Worst: Philadelphia's Vet Stadium. Pure HELL. Between the heat, the artificial turf, and the programs, it was Pure HELL. No other way to describe it.

    Best: Probably the Old Monroe NY Assembly Hall. Up in the Mountains. Beautiful Surroundings. I actually enjoyed going up there cause the surroundings were so beautiful and peaceful. I used to love to walk outside, (especially during the program).

  • enderby

    The worst I can remember was a district assembly at Maple Leaf Gardens in the early 90's? Can anyone verify this? It was so stinking hot that people were crowded around windows during the talks and old people were passing out left and right. Brutal! I was a young kid, so I don't recall many details.

  • Ellie

    The football ground one was pretty cool, I think it was Manchester City, maybe someone can confirm that.

    The assembly hall in Manchester is really ugly, it has these circular things on the wall, and wierd tubing kind of thing on the stage, it definately could do with a make over.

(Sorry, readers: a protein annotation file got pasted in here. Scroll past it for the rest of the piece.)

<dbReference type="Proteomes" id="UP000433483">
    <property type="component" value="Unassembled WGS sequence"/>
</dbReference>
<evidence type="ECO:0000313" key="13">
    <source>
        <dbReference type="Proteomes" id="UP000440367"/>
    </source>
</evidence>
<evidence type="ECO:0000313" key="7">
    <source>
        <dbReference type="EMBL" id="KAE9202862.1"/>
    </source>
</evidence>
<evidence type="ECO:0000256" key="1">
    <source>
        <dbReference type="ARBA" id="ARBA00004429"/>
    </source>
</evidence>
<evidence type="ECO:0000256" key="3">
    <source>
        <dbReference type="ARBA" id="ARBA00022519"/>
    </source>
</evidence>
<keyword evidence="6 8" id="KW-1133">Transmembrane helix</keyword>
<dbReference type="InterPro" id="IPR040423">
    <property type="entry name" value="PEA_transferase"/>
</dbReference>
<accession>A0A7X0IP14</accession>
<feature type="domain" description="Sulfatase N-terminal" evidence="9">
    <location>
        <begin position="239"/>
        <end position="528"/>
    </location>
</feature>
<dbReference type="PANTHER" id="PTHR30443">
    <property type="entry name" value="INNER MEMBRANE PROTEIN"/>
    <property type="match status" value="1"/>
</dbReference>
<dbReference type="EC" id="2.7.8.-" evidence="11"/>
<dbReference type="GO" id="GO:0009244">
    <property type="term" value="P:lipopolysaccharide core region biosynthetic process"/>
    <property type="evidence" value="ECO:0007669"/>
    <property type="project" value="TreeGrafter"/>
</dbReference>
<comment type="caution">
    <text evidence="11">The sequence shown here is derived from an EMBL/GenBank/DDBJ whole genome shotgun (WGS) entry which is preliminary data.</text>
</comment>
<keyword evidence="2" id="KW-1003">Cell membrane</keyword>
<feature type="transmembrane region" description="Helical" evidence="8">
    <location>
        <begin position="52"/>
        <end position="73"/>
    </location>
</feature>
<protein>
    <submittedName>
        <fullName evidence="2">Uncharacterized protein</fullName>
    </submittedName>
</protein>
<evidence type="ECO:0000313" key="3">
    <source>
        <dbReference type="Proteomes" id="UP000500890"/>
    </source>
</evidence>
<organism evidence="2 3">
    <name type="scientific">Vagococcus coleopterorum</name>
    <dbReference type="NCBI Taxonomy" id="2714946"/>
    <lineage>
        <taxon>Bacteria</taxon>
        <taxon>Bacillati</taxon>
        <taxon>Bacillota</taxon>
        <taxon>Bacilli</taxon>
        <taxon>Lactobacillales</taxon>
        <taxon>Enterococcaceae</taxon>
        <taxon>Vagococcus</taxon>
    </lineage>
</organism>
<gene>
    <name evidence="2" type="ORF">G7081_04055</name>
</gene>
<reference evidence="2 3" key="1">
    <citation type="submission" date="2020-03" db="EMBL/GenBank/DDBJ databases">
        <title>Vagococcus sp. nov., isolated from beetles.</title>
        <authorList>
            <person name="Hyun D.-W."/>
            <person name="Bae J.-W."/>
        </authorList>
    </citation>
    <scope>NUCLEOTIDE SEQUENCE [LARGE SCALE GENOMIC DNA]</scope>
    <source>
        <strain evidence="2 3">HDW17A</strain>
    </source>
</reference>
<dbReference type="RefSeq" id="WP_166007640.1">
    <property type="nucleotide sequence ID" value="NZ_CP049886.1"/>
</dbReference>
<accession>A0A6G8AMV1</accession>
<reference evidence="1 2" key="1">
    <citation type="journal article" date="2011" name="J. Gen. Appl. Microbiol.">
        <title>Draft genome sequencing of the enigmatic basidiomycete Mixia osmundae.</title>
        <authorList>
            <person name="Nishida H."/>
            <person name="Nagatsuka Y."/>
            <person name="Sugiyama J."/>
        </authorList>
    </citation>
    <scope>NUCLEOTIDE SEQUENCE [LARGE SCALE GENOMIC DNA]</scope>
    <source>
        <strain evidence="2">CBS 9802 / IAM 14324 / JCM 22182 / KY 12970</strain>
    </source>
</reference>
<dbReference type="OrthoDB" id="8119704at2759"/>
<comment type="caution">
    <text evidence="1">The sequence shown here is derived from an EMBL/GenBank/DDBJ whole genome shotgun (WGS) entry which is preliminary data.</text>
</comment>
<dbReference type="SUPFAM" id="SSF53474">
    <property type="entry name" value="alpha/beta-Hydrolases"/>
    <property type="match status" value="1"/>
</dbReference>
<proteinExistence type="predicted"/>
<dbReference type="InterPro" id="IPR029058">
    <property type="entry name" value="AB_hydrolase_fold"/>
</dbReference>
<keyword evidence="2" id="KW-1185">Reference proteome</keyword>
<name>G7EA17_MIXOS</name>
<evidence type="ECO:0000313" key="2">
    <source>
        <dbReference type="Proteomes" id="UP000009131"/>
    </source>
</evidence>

I once went to an assembly, I don't know where, I was only about 6, it was an amphitheatre with really steep steps, and it was so hot, not the best day I've ever had.

  • luna2

    In IL the DA would switch between two racetracks in Cicero, Sportsman's Park and Hawthorne Park. It was at least a 2-hour drive and getting there on Thursday could be a real bitch because you had to fight morning rush hour traffic. If you didn't stay in a hotel near the track, you could also look forward to hitting rush hour coming home in the evening. Nothing like a 2 or 3 hour drive after a mind & butt numbing day of sweating in the heat and listening to boring lectures that you could barely hear.